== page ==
Fitch stared at her for a moment. "DC-10s must have hydraulics to fly them. Period," he thought. "Oh, that's impossible," Fitch told Murray. "It can't happen."

"Well, that's what we're being told," Murray said.

"Well, there's a backup system."

"We're being told that that's gone, too."

Fitch thought about that for a moment and said, "Well . . . I don't think that's possible, but . . . would you go back to the cockpit. Tell the captain there's a DC-10 Training Check Airman back here. If there's anything that I can do to assist, I'd be happy to do so."

After being waved up, Fitch reached the cockpit, still thinking that the flight attendant didn't understand the situation. But as the door opened, he recalled, "the scene to me as a pilot was unbelievable. Both the pilots were in short-sleeved shirts, the tendons being raised in their forearms, their knuckles were white." As he closed the door behind him, Fitch's eyes flicked over all the instruments and switches on the control panel. The plane had electrical power, but the hydraulic gauges read zero, and the low-pressure lights were on.

The plane was porpoising in a slow cycle, up and down, hundreds of feet every minute, even while both Haynes and First Officer William Records fought the yoke to no effect.

Haynes had hoped that Fitch would know some secret trick to bring the plane back under control, perhaps a hidden button that only flight instructors get to know about that would make everything all right. Second Officer Dudley Dvorak was telling United Airlines Systems Aircraft Maintenance in San Francisco that they needed assistance and needed it quickly. Maintenance was telling Dvorak that what he had reported was impossible. Having hydraulic fluid in the lines is a necessary condition of flight in a DC-10.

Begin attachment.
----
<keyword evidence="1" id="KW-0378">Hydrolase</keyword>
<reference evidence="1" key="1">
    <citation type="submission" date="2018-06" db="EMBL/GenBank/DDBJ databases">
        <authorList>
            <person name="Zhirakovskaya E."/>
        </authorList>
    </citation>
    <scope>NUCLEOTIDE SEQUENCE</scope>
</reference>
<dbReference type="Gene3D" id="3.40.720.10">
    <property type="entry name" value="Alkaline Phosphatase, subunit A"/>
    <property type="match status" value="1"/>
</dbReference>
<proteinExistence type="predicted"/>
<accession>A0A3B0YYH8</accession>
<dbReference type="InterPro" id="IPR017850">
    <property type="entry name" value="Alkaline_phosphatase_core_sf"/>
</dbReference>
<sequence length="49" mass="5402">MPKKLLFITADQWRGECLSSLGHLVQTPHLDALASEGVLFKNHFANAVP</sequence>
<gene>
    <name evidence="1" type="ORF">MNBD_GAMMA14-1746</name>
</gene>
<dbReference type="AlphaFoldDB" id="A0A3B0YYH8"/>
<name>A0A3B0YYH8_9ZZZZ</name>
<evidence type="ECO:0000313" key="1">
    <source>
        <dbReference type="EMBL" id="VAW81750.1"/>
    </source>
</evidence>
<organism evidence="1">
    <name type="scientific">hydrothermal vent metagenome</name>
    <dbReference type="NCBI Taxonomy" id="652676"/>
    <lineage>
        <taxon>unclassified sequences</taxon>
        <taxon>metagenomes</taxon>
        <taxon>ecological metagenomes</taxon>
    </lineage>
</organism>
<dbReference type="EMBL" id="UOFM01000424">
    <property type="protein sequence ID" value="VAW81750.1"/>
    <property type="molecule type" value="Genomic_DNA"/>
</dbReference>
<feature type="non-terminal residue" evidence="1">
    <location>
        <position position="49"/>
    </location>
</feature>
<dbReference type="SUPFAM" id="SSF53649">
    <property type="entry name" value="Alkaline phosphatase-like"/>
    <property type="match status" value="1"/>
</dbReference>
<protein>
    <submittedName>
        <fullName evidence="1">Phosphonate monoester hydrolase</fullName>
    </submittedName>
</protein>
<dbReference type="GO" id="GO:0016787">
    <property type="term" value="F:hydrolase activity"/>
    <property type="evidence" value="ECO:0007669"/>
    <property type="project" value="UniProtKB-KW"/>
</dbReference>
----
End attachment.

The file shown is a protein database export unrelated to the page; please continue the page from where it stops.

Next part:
After a complete loss of hydraulic power, the plane would have no steering. It would roll over and accelerate toward the earth, reaching speeds high enough to tear off the wings and tail before the fuselage plowed into the ground. Or it might enter an uncontrollable flutter, falling like a leaf all the way to the earth, to pancake in and burst into flames. Under no circumstances would it continue to fly in any controllable fashion. To an expert pilot's eye, what Fitch saw in the cockpit was like watching someone walk on water. Haynes later said that Fitch "took one look at the instrument panel and that was it, that was the end of his knowledge."

"We're going to have to ditch, I think," Haynes said. Then, after a moment, "I don't think we're going to make the airport."

July 20, 1989: Iowa Air National Guard soldiers search a field near the plane's burned engine. | (AP Photo/James Finley, File)

WHEN THE PLANE rolled out of the clouds lined up with Sioux City's Runway 22, Fitch understood that they had 369,000 pounds of flesh and metal going nearly 250 miles per hour with no way to stop it. "But," he later said, "the beautiful thing was at the end of the runway was a wide open field that was laced in corn."

"And I thought, 'Perfect,'" Fitch said later. He had envisioned all that plant matter gently slowing the plane, cushioning the blow.

Flight attendant Tim Owens was strapped into his jump seat looking at all the seats on his side of the plane, all the heads down. Along with the other flight attendants, he was shouting, "Brace! Brace! Brace!" over and over again. At the same time, he kept glancing out the small window in his exit door.